RESOLUTION 5A: Definition of "planet"
The IAU therefore resolves that planets and other bodies in our Solar System be defined into three distinct categories in the following way:
(1) A planet1 is a celestial body that (a) is in orbit around the Sun,
(b) has sufficient mass for its self-gravity to overcome rigid body forces so that it assumes a hydrostatic equilibrium (nearly round) shape, and
(c) has cleared the neighbourhood around its orbit.
(2) A dwarf planet is a celestial body that (a) is in orbit around the Sun,
(b) has sufficient mass for its self-gravity to overcome rigid body forces so that it assumes a hydrostatic equilibrium (nearly round) shape2,
(c) has not cleared the neighbourhood around its orbit, and (d) is not a satellite.
(3) All other objects3 orbiting the Sun shall be referred to collectively as "Small Solar System Bodies".
1 The eight planets are: Mercury, Venus, Earth, Mars, Jupiter, Saturn, Uranus, and Neptune.
2 An IAU process will be established to assign borderline objects into either dwarf planet and other categories.
3 These currently include most of the Solar System asteroids, most Trans-Neptunian Objects (TNOs), comets, and other small bodies.
RESOLUTION 6A: Definition of Pluto-class objects
The IAU further resolves:
Pluto is a "dwarf planet" by the above definition and is recognized as the prototype of a new category of trans-Neptunian objects.
On 13 September '06 the IAU Minor Planet Center assigned to Pluto the asteroid number 134340, and to 2003 UB313 the name "Eris" and the asteroid number 136199. The one known moon of Eris is now named Dysnomia.
Ceres and Eris are now "Dwarf Planets", Charon continues to be a satellite of the now Dwarf Planet Pluto,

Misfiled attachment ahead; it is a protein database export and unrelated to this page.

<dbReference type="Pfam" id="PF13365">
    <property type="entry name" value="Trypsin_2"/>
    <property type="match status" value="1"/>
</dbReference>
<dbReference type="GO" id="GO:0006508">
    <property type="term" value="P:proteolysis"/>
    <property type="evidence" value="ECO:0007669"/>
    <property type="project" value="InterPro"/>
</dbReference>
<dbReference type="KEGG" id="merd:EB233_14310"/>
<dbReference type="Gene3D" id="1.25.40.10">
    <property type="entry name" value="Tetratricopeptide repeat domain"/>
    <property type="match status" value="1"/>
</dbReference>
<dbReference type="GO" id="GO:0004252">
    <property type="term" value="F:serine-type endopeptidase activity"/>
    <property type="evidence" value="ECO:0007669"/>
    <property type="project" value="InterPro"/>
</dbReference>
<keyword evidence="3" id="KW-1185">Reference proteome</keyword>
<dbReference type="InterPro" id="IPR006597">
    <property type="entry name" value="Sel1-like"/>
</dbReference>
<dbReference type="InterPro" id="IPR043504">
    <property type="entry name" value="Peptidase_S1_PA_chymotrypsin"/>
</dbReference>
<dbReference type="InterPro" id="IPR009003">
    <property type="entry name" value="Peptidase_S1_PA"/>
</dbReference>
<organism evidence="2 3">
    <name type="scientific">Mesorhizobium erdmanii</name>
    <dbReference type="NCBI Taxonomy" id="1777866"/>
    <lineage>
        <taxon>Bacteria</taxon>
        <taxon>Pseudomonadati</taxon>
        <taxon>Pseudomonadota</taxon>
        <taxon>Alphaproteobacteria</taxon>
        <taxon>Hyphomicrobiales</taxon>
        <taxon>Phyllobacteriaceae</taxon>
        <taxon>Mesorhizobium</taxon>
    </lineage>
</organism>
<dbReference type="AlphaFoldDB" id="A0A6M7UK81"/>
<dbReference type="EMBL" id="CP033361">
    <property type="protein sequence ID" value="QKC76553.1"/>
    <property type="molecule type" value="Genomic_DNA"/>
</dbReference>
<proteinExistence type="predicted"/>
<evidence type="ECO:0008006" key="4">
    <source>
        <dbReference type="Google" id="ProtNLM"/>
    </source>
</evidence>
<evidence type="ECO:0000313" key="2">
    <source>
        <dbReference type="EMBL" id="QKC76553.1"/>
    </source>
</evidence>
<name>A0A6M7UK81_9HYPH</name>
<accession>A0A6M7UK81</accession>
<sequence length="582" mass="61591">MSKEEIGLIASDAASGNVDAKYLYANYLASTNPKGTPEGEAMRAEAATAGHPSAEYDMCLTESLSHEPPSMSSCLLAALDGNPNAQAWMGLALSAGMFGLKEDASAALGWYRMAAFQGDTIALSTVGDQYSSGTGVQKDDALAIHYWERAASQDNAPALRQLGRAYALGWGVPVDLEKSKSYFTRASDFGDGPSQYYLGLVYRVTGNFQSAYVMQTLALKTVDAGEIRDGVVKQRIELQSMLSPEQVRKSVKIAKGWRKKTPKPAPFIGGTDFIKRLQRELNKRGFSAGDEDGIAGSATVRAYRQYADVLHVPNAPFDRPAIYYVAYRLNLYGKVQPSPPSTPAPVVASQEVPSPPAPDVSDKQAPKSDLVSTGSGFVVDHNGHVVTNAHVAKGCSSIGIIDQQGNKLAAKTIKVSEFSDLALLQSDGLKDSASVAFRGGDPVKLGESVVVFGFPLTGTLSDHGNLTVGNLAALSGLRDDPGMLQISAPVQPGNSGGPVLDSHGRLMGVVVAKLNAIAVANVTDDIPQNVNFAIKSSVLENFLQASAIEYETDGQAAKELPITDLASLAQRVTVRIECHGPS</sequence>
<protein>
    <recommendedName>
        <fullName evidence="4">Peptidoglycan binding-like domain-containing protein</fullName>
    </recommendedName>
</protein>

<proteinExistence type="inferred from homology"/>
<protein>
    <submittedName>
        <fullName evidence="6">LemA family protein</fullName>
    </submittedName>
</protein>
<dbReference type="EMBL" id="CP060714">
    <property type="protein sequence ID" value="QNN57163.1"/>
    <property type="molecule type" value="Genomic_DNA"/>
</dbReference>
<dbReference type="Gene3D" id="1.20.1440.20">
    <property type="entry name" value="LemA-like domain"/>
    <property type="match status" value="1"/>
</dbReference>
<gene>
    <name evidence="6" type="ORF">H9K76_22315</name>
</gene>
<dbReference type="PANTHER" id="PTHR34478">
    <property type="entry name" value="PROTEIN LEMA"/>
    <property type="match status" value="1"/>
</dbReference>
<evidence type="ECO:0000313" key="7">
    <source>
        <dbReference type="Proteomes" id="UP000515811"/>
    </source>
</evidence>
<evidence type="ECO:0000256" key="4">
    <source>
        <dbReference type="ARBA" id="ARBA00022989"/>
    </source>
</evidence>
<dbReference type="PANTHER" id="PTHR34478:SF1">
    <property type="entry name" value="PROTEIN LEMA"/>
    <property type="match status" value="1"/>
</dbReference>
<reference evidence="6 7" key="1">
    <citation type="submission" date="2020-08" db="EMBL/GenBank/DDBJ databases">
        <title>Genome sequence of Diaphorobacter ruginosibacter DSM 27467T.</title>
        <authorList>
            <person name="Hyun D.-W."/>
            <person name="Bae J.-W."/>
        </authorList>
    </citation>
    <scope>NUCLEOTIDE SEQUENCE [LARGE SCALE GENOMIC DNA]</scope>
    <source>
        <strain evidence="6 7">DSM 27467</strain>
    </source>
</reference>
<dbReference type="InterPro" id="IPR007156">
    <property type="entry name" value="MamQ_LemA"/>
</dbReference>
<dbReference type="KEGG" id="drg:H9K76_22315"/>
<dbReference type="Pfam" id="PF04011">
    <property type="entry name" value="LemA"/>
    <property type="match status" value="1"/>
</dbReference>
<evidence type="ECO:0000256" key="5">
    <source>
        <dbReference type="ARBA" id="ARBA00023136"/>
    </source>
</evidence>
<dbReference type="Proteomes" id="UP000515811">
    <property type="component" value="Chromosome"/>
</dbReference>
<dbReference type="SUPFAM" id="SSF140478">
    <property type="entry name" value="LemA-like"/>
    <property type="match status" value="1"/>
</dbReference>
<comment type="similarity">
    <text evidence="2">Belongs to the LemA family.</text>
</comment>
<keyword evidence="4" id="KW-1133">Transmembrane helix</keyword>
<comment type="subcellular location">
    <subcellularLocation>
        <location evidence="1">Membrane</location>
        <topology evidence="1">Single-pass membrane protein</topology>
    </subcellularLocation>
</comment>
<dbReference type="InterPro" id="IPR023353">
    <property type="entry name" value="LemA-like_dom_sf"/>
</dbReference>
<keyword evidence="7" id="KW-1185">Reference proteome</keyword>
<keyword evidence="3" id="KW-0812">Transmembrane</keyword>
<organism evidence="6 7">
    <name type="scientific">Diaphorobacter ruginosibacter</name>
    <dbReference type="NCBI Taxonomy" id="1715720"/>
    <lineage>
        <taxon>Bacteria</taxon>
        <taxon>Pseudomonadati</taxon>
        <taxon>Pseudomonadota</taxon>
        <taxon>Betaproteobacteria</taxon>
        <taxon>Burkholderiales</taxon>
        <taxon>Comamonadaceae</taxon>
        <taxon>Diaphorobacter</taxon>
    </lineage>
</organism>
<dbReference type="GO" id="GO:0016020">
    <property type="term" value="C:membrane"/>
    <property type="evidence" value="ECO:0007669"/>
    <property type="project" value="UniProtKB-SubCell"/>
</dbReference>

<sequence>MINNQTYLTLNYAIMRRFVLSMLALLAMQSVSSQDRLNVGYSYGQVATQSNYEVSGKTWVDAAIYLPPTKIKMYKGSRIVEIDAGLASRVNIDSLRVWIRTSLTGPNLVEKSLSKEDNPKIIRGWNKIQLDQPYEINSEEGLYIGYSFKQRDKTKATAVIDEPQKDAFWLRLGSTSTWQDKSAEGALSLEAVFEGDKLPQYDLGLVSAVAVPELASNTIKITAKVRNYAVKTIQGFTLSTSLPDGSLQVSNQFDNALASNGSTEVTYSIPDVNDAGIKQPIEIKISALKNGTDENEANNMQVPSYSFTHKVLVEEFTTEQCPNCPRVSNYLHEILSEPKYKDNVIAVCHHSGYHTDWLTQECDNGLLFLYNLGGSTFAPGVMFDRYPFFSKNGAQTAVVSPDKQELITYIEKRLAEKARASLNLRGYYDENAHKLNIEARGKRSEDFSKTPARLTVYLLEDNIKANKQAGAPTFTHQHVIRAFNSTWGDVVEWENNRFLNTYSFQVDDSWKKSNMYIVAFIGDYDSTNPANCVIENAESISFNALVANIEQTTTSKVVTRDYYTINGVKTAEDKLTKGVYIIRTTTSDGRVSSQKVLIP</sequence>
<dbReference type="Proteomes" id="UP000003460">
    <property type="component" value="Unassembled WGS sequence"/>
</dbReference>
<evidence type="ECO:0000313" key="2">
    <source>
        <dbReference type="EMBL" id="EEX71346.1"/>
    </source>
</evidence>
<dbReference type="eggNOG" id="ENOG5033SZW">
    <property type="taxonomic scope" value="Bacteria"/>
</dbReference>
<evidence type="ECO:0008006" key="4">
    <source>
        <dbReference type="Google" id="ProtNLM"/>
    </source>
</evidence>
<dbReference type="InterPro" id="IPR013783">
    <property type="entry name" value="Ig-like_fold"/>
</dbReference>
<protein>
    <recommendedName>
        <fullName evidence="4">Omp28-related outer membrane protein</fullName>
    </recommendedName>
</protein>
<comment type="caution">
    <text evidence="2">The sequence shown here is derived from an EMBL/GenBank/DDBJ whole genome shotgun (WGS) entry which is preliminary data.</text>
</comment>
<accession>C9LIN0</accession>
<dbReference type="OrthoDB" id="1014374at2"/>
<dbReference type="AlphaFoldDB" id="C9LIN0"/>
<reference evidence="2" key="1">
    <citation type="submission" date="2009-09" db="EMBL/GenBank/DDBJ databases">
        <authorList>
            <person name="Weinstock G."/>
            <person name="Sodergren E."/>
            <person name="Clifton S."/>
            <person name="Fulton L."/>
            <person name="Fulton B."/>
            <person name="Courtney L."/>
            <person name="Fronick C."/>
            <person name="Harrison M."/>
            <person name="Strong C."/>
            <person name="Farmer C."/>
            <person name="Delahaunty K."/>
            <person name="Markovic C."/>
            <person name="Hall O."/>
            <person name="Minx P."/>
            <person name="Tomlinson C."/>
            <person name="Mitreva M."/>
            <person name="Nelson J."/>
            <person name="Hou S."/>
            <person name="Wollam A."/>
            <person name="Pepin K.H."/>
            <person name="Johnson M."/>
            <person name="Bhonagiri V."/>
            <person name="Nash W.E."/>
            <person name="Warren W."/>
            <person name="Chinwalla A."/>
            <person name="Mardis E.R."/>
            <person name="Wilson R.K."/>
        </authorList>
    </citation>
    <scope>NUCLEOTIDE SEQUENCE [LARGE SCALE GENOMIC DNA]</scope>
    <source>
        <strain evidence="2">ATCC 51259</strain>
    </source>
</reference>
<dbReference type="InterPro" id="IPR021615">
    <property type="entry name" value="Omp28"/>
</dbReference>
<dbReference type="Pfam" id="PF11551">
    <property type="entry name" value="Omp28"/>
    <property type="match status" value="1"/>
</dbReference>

the second largest known member of the Kuiper Belt. Eris is the largest known, some 5% bigger than Pluto.
This membership is the reason why Pluto was demoted (2-c above).
The name 2003 UB313 was provisional, as a "real" name had not yet been assigned to this object.
A decision and announcement of a new name were not made during the IAU General Assembly in Prague,
but at a later time.
Pluto and Eris are "Trans-Neptunian Objects", but not Ceres.
The orbit of Eris is even more eccentric than that of Pluto. Pluto moves from 30 to 50 times the Sun-Earth distance over its nearly 250 year orbit, the new planet moves from 38 to 97 times the Sun-Earth distance over its 560 year orbit, and its orbit inclination is 44°.
See IAU 2006 General Assembly: Result of the IAU Resolution votes (IAU Press Releases, 24 August 2006, Prague), IAU Minor Planet Center Circular 8747 (Sep 13 '06 .pdf), The discovery of 2003 UB313 Eris (Mike Brown, Caltech), Hubble Finds 'Tenth Planet' is Slightly Larger than Pluto (April 11 '06), and Largest Asteroid May Be 'Mini Planet' with Water Ice (Ceres, in ARVAL).
See also Classic Satellites of the Solar System, and The Search for The Kuiper Belt in ARVAL.
This page was updated in: September 16 '06